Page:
An amendment by the Times

Rocket Man has frequently noted that the New York Times’ Corrections section betrays, along with that paper’s extravagant political bias, an ignorance of history that would shame a competent high school student. Today’s Corrections provide an astounding example.
Best of the Web Today points out that in the Times article on Wesley Clark’s professed support for a constitutional amendment supporting laws against flag desecration, Times reporter Edward Wyatt noted: “While the House has approved a flag amendment bill in most sessions in recent years, the Senate has not taken up the issue since 2000, when the proposal fell four votes short of the necessary two-thirds required for a constitutional amendment to be sent to the voters.”
Today the Times ran the following correction: “An article yesterday about Gen. Wesley K. Clark’s support for a constitutional amendment to ban desecration of the flag referred incorrectly to the process for adopting one. In the process that begins with passage by Congress, a proposed amendment is normally sent to state legislatures or state conventions for approval, not directly to voters.”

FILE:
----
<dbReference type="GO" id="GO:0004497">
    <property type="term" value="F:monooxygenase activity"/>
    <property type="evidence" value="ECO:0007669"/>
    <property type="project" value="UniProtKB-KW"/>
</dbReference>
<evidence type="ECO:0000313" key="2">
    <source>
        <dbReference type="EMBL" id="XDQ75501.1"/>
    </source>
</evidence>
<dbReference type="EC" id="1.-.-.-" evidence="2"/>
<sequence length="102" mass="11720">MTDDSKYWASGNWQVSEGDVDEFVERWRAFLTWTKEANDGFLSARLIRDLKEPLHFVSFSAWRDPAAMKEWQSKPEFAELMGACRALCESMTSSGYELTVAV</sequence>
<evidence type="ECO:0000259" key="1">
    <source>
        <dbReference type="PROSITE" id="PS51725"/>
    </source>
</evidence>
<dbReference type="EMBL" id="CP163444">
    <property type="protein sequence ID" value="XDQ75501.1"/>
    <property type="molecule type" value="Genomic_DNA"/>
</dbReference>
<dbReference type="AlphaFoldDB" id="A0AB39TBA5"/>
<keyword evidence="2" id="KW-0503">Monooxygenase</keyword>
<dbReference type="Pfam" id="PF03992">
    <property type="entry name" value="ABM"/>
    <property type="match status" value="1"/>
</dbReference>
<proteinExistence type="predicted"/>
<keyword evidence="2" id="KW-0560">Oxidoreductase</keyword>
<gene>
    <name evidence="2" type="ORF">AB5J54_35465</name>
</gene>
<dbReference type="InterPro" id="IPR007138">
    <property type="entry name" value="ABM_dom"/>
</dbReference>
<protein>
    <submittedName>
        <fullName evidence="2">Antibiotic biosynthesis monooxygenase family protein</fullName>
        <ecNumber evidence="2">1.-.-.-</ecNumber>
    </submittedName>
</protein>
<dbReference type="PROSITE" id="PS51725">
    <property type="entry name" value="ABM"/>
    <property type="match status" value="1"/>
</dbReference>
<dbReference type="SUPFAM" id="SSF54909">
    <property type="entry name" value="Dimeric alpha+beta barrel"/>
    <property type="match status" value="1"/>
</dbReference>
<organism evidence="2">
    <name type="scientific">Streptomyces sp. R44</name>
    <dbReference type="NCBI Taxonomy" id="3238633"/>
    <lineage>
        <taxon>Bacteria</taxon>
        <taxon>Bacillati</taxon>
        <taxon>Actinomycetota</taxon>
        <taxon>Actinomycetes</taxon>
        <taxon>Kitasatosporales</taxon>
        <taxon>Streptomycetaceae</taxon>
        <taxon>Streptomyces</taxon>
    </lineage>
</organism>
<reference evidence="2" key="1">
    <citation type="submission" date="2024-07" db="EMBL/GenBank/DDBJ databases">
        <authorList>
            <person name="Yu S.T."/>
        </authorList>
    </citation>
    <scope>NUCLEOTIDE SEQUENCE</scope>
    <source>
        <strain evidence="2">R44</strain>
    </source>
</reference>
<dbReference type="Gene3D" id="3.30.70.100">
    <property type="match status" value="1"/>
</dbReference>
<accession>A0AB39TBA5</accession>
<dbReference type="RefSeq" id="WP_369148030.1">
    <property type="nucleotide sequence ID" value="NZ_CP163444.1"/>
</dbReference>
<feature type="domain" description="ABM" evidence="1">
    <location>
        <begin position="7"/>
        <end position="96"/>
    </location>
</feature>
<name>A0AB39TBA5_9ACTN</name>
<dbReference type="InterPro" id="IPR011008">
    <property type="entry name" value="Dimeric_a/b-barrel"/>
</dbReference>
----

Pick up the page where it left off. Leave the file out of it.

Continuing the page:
BOTW also notes the peculiarity of this correction, asking: “[W]hat does the Times mean, ‘normally’? State legislatures and state conventions are the only bodies that can ratify an amendment under Article V of the Constitution.”

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